Norwegian Cruise Line created the NCL America subsidiary to offer inter-island Hawaii sailings on three U.S.-flagged vessels: Pride of Aloha, Pride of America and Pride of Hawaii. In a nutshell, most cruise ships fly foreign flags and thus are prohibited by law from carrying passengers between U.S. ports without at least one international call. Due to the unique flagging, NCL America is able to offer weeklong itineraries that never leave the Hawaiian Islands.
Pride of Hawaii's departure will leave just Pride of Aloha and Pride of America flying the American flag. The ship will be renamed (specifics have not yet been announced; guesses on the NCL forum include Norwegian Sapphire and Norwegian Diamond) -- and its registry will be switched from the United States to the Bahamas.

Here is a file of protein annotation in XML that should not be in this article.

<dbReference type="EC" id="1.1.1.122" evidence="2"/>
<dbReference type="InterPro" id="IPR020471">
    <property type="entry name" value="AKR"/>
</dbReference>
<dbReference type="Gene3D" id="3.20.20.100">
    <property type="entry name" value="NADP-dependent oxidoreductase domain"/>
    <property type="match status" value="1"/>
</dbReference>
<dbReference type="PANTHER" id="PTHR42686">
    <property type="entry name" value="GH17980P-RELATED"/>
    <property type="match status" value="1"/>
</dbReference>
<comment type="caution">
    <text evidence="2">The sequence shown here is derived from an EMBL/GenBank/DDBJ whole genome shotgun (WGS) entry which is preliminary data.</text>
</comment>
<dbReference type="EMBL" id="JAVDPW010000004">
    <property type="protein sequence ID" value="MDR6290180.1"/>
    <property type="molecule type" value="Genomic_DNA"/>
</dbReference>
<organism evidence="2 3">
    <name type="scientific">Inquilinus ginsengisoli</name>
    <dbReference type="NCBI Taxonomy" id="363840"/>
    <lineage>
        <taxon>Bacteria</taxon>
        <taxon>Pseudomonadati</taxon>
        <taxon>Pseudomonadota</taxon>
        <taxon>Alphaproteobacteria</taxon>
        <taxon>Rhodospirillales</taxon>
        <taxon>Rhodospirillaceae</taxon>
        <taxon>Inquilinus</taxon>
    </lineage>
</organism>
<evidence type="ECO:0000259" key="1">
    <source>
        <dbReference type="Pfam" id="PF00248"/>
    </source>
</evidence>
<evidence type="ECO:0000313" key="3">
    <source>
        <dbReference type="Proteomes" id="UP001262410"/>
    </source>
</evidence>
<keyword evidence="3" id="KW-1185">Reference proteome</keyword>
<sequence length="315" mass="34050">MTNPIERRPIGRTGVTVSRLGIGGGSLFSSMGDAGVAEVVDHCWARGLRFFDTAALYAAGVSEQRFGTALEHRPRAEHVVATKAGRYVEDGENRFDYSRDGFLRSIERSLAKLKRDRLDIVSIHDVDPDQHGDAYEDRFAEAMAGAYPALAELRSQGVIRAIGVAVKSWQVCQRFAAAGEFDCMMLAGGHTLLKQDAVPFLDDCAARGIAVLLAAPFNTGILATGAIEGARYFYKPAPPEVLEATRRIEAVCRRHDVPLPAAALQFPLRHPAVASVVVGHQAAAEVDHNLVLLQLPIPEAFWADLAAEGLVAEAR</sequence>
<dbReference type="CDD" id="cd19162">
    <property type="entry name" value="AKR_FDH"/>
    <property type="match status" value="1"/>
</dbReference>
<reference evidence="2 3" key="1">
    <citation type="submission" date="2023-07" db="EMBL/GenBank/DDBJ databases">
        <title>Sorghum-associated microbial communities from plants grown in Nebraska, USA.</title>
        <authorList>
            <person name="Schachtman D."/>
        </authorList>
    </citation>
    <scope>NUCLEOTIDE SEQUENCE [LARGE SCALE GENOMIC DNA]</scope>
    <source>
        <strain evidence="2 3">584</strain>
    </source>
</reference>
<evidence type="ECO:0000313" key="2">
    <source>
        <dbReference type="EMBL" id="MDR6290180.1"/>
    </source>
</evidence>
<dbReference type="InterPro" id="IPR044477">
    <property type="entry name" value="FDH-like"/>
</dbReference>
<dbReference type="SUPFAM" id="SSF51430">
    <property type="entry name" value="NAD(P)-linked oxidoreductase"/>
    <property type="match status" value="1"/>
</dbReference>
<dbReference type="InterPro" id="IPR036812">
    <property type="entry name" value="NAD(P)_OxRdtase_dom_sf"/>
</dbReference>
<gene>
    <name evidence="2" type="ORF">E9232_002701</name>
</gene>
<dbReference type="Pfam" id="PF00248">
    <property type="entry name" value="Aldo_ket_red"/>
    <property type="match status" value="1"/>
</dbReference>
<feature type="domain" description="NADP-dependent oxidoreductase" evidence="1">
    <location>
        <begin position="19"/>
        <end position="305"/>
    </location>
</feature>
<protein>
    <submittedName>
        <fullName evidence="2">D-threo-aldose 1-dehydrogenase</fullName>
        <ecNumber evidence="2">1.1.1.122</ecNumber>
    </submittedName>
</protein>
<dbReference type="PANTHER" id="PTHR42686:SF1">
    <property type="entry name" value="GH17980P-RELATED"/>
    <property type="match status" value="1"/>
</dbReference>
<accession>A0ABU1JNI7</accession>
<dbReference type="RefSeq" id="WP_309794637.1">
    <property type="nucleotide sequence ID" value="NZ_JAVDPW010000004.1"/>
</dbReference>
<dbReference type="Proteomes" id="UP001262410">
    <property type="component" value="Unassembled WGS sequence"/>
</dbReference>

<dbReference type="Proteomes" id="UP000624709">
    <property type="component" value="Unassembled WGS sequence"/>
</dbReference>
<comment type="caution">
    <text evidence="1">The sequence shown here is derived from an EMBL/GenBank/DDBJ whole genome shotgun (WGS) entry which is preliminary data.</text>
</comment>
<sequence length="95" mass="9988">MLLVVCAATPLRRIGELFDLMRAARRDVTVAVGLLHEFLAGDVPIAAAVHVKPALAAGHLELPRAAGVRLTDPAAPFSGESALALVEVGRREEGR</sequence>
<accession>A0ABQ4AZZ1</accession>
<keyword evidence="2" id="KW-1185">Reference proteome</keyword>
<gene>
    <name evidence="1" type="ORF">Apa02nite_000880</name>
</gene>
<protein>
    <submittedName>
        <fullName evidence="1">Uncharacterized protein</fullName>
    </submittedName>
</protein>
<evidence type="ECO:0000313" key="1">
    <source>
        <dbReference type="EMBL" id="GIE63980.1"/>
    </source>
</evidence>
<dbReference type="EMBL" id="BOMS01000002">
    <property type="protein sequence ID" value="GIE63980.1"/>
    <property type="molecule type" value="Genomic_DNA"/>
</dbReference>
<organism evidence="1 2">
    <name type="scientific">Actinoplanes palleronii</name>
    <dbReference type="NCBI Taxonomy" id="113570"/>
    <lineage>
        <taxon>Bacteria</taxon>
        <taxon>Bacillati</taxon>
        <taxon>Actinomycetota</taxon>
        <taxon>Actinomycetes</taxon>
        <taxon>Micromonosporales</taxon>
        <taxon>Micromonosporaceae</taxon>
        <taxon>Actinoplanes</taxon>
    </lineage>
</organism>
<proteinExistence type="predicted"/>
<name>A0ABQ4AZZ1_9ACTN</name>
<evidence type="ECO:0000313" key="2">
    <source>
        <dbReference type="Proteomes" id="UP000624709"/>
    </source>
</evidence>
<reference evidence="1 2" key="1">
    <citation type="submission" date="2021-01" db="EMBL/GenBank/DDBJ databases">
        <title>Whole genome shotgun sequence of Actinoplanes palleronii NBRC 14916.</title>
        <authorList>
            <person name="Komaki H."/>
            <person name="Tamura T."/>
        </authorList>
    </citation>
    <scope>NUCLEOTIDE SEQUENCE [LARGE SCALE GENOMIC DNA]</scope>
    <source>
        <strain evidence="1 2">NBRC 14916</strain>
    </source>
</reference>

The question is, can it be switched back? Cruise Critic member BruceMuzz posts: "The U.S. flagging agreement that NCL has with the U.S. government allowed them to put a U.S. flag on their ships. But if they decide to change that flag at any time, they will not be allowed to change it back to U.S. later on."
However, the cruise line tells us that they will work with U.S. governmental authorities at the appropriate time to take the necessary steps to return the ship to U.S.-flagged operation in Hawaii.
Robert Kritzman, executive vice president and managing director for NCL America, told Honolulu's Star Bulletin that Pride of Hawaii's employees will be offered new positions within the company.
We'll keep you posted as modifications to the ship and its itinerary are announced.